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Who Wins The 2016 'House Of Cards' Election? It's A Close Race

Given the state of the actual primary for the 2016 election, the presidential race on House of Cards seems super tame, for once. But who wins the 2016 election on House of Cards' fourth season? We don't actually get to find out, so if that's fueling your binge, find something else to love about the season, like Tom and Claire, if I may make a suggestion. Or waiting for William Conway, played by Joel Kinnaman, to slip into his The Killing accent by mistake or something. The stakes are just as high in the Netflix election but they really drag it out for the entire season. It's the longest primary process ever, it seems, since the season picks up the same day as the New Hampshire primary that ended season 3. Of course, building up drama and tension is what the series is all about, but come on.

Does Frank Underwood win or not? It's sort of excruciating. Unfortunately though, it doesn't look very good for the Underwoods. Frank's going to have pull out some Season One-level evil moves if he's going to be able to beat Conway, who plays the governor of New York. Conway is young, a veteran, and has some very Republican views on gun reform and foreign policy that are totally believable.

And it could ultimately get him elected if House of Cards world is anything like the real one. There are so many other forces at work when it comes to the House of Cards election. There's the Pollyhop scandal,which Conway handled like a pro by streaming an interview and invitation to America to snoop through his personal life. Transperancy and a war veteran? Now we're talking. It's very close to real life.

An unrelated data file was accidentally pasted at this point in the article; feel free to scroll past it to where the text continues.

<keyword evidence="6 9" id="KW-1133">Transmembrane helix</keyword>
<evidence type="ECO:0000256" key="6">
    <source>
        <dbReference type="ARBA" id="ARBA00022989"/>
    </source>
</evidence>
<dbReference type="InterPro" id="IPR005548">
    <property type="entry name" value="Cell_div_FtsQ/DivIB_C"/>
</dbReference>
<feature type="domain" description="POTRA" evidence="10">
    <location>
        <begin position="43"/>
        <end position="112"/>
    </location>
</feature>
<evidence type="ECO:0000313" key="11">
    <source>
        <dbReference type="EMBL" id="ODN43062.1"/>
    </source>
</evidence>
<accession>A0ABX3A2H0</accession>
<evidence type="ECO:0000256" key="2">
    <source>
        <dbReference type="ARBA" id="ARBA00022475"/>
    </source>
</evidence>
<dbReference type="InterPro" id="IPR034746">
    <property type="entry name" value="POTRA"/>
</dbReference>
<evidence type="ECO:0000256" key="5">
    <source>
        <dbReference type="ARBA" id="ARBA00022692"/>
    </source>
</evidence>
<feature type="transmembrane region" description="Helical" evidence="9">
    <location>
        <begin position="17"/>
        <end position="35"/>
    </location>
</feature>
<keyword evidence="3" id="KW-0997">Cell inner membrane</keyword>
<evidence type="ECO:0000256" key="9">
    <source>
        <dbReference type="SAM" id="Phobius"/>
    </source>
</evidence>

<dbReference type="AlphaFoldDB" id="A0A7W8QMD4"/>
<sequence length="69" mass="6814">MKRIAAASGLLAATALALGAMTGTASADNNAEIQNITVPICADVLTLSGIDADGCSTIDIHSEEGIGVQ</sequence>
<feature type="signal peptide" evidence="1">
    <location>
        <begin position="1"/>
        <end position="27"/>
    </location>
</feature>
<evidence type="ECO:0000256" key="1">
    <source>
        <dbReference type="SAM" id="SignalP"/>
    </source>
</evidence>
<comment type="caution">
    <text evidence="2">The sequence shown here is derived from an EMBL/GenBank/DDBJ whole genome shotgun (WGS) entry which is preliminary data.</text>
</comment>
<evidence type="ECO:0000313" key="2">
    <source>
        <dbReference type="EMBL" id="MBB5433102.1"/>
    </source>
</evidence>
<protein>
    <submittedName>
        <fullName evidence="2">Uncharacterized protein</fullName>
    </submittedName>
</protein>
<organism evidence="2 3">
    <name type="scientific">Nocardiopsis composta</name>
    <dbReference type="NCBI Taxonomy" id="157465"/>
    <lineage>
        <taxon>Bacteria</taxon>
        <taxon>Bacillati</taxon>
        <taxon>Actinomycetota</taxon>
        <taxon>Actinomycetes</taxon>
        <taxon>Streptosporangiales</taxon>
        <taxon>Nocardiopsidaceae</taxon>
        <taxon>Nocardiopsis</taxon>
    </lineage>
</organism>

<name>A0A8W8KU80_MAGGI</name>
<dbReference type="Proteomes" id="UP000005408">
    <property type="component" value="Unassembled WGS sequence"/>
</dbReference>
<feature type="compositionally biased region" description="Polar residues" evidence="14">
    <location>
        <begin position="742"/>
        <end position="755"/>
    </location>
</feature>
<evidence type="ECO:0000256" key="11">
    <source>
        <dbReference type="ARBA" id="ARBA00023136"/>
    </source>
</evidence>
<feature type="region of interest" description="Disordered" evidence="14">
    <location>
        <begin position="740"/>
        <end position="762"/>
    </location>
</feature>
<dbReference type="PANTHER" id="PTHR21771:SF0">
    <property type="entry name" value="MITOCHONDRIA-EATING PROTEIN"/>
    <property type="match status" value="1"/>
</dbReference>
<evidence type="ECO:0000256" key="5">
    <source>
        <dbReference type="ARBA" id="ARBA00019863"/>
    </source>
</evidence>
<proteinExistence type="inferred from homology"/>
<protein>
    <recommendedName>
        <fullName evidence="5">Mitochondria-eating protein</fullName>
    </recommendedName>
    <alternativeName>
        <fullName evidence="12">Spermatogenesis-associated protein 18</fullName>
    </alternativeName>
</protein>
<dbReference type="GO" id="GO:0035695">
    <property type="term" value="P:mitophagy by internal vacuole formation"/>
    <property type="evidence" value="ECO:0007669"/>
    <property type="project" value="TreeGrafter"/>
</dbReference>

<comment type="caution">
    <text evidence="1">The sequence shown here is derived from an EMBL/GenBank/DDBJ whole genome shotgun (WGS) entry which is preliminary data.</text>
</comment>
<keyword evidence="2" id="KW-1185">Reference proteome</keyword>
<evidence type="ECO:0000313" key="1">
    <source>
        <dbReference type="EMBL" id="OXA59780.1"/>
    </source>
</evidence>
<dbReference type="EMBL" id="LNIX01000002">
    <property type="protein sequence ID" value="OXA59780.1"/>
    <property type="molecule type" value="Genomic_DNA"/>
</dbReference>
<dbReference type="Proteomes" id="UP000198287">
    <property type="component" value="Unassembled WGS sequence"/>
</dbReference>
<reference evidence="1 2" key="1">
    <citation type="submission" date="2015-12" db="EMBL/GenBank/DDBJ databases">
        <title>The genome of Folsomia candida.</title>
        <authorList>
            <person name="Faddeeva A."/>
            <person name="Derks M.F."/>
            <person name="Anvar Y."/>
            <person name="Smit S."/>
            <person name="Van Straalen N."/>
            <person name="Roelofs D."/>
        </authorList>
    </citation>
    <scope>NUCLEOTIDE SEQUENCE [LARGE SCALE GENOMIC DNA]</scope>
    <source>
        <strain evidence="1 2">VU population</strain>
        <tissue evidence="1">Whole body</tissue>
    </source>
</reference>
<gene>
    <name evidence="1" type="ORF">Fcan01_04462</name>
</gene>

But eventually Claire could still take her husband down. Urging him to go to war to solve the hostage crisis and win people's hearts (or not, as it were) could be a big, fat mistake. In the season finale, Conway seems a little nervous about his chances of winning since Frank leaked that he interfered with the House Intelligence Committee. But there's bad press for Francis, too: When things go wrong over seas and terrorists are involved, leaning more towards a war veteran is only normal for American voters. It happens.

By "creating terror" at the end of the season, Frank could be sealing his fate. How can he be sure Americans won't want a change from the guy who got them into such a mess? The worst part of the whole thing? We have to wait an entire year to find out what's coming next. Hurry up, Netflix.